0xB2C8000C:

    Code:
    00010C16 cmp [ebp+arg_C], 1448h
    00010C1D jnz loc_111AC ;check len
    00010C23 mov esi, [ebp+SourceString]
    00010C26 mov ecx, 512h
    00010C2B mov edi, offset dword_18A58
    00010C30 rep movsd
    00010C32 call sub_108F0
    00010C37 jmp loc_112C1 ;go out
    In this case user supplied input is correctly sanitized, so 0xB2C8000C can be excluded from fuzz testing. From the log On Shutdown emerged the massive presence of 0xB2c80018, so let’s fuzz it. Here the configuration for IOCTL Fuzzer:

    Code:
    <?xml version=”1.0″ encoding=”windows-1251″?>
    <cfg>
    <log_file>C:\ioctls.txt</log_file>
    <hex_dump>true</hex_dump>
    <log_requests>true</log_requests>
    <debug_log_requests>true</debug_log_requests>
    <fuze_requests>true</fuze_requests>
    <fuze_size>true</fuze_size>
    <allow>
    <drivers>
    <entry>aswMon2.SYS</entry>
    </drivers>
    <devices>
    <entry>\Device\aswMon</entry>
    </devices>
    <ioctls>
    <entry>0xb2c80018</entry>
    </ioctls>
    <processes>
    <entry>ashServ.exe</entry>
    </processes>
    </allow>
    <deny>
    <drivers>
    
    <entry>aswSP.SYS</entry>
    <entry>Aavmker4.SYS</entry>
    <entry>aswTDI.SYS</entry>
    </drivers>
    <ioctls>
    
    <entry>0xb2c8000c</entry>
    <entry>0xb2c80014</entry>
    <entry>0xb2c80020</entry>
    </ioctls>
    </deny>
    </cfg>
    The config script allows only 0xB2c80018 sent from aswMon, other drivers are locked. Obviously fuzzing need to follow the log unit that evidenced out IOCTL, so run fuzzer and stop all Avast services.

    Bang..a BSOD, discovered an Avast vulnerability into aswMon2.sys

    From crashdump:

    kd> !analyze -v

    UNEXPECTED_KERNEL_MODE_TRAP_M
    Arguments:
    Arg1: 00000008, EXCEPTION_DOUBLE_FAULT
    Arg2: 80042000
    Arg3: 00000000
    Arg4: 00000000_KERNEL_MODE_TRAP_M (1000007f)
    STACK_TEXT:
    WARNING: Stack unwind information not available. Following frames may be wrong.
    f76f3234 8053d251 f76f3250 00000000 f76f32a4 nt+0Χ600fa
    f76f32a4 8052c712 badb0d00 20a0a0a1 f76f5658 nt+0Χ66251
    f76f3328 8052c793 41414141 00000000 f76f377c nt+0Χ55712
    f76f33a4 804fc700 f76f377c f76f3478 05050505 nt+0Χ55793
    f76f3760 8053d251 f76f377c 00000000 f76f37d0 nt+0Χ25700
    f76f37d0 8052c712 badb0d00 20a0a0a1 f76f5658 nt+0Χ66251
    f76f3854 8052c793 41414141 00000000 f76f3ca8 nt+0Χ55712
    f76f38d0 804fc700 f76f3ca8 f76f39a4 05050505 nt+0Χ55793
    f76f3c8c 8053d251 f76f3ca8 00000000 f76f3cfc nt+0Χ25700
    f76f3cfc 8052c712 badb0d00 20a0a0a1 f76f5658 nt+0Χ66251
    f76f3d80 8052c793 41414141 00000000 f76f41d4 nt+0Χ55712
    f76f3dfc 804fc700 f76f41d4 f76f3ed0 05050505 nt+0Χ55793
    f76f41b8 8053d251 f76f41d4 00000000 f76f4228 nt+0Χ25700
    f76f4228 8052c712 badb0d00 20a0a0a1
    ...
  2. On Analysis of Client-Server Software Applications

    Hi,

    Initially was a closed paper, now I rewritten it a bit. Here a little Abstract:

    The principal objective of this paper is to give a good detailed
    panoramic view of the Security aspects involved in Client-Server based
    Applications. The panoramics will be seen from the point of view of a
    Reverse Engineer that should be aware of the Security Problems that are
    directly releated to the Client-Server Software Structure.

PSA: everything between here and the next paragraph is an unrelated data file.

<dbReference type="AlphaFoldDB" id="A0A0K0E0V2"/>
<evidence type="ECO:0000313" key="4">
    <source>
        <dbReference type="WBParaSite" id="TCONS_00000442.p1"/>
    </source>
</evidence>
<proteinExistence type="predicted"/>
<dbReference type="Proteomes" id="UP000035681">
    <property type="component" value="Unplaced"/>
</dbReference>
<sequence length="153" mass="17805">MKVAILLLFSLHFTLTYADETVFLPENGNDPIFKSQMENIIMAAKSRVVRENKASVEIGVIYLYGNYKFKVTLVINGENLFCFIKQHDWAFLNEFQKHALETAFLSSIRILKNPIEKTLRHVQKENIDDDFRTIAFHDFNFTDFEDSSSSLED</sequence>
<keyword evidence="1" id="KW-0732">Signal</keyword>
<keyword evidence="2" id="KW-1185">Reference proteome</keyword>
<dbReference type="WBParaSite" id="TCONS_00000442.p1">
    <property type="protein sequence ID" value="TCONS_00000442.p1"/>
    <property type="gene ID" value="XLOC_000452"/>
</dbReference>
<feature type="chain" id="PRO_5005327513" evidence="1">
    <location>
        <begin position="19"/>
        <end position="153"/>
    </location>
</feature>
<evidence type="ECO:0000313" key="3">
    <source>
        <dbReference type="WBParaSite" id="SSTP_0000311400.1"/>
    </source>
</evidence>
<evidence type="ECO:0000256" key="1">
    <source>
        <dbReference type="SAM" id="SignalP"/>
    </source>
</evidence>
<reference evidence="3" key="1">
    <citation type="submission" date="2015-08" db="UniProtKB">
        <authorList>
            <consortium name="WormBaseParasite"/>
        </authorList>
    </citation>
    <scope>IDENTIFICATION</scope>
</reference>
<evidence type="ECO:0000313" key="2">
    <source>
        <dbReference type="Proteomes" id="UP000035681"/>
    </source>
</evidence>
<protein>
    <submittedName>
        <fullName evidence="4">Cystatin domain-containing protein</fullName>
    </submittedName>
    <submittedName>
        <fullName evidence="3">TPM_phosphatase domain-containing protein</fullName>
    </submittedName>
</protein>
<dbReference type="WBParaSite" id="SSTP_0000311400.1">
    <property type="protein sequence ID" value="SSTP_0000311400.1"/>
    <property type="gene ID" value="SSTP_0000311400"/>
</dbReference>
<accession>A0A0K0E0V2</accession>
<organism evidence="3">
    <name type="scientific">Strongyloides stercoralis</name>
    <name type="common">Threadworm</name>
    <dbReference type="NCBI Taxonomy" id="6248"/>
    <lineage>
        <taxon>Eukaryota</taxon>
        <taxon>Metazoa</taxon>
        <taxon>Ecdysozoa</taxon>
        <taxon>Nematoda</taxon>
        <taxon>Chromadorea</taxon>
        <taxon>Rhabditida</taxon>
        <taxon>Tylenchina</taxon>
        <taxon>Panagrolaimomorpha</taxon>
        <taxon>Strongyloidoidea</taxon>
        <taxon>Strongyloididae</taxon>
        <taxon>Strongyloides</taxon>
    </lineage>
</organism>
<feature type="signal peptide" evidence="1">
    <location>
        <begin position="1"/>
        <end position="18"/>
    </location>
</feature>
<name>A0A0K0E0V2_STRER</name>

and here the link:

    http://evilcry.netsons.org/tuts/CSAnalysis.pdf

    Regards,
    Evilcry
    Categories
    TechLife , (In)Security
  3. CartellaUnicaTasse.exe Italian Malware RCE Analysis

    Hi,
    I've just released a paper into my website about the RCE Analysis of an italian Downloader

    Paper can be reached here:

    http://evilcry.altervista.org/tuts/Mw/CartellaUnicaTasse.pdf

    if this link does not works, just reach it from the home of my website.

    Regards,
    Evilcry
  4. Process Memory Dumper for Credentials Disclosure Vulns

    Hi,

    This last period was full of intersting findings, I've published two advisoryes on Bugtraq:

    http://www.securityfocus.com/bid/28420

    and

    http://www.securityfocus.com/archive/1/490265/30/0/threaded

    So I also coded a Process Memory Dumper, useful to improve these vulns.
    It can be downloaded here:
    http://evilcry.altervista.org/other/ProcessMemoryDumper.zip

    Enjoy!

    See you to the next post..
    Categories
    (In)Security
  5. aMSN Input Validation Error

    Risk: Low
    Tipology: Input Validation Error

    All aMSN versions, both on Windows and Linux platorms.

    As Microsoft MSN, aMSN have a nice feature for Exporting and Importing the list of
    contacts you have.

    This list is dumped into an XML file (file extension .ctt), with this structure

    ——————————————————————-
    <?xml version=”1.0″?>
    <messenger>
    <service name=”.NET Messenger Service”>
    <contactlist>
    <contact> your_contact@xxxx.yy</contact>
    </contactlist>
    </service>
    </messenger>
    ——————————————————————–


    aMSN does not Validate correctly the Contacts you insert, precisely does not parse
    the format of this file, and suddenly when you import a malformed Contact List it
    shutdown

    here an example of malformed input list

    ——————————————————————-
    <?xml version=”1.0″?>
    <messenger>
    <service name=”.NET Messenger Service”>
    <contactlist>
    <contact>AAAAAAAAAAAAAAAAAAAAAAAAAAAAAAAAAAAAAAAAAAAAAA

    AAAAAAAAAAAAAAAAAAAAAAA@xxxx.yy</contact>
    </contactlist>
    </service>
    </messenger>
    ——————————————————————-


    Or another possibility

    ——————————————————————-
    <?xml version=”1.0″?>
    <messenger>
    <service name=”.NET Messenger Service”>
    <contactlist>
    <contact><contact><contact><contact>
    <contact></contact></contact><contact>
    </contact></contact></contact></contact>
    </contact>
    </contactlist>
    </service>
    </messenger>
    ——————————————————————-


    This will cause a freeze of aMSN..

    If you use the same “trick” with Ms Messenger, a MessageBox will advice you of the malformed
    file

    See you to the next post
    Categories
    (In)Security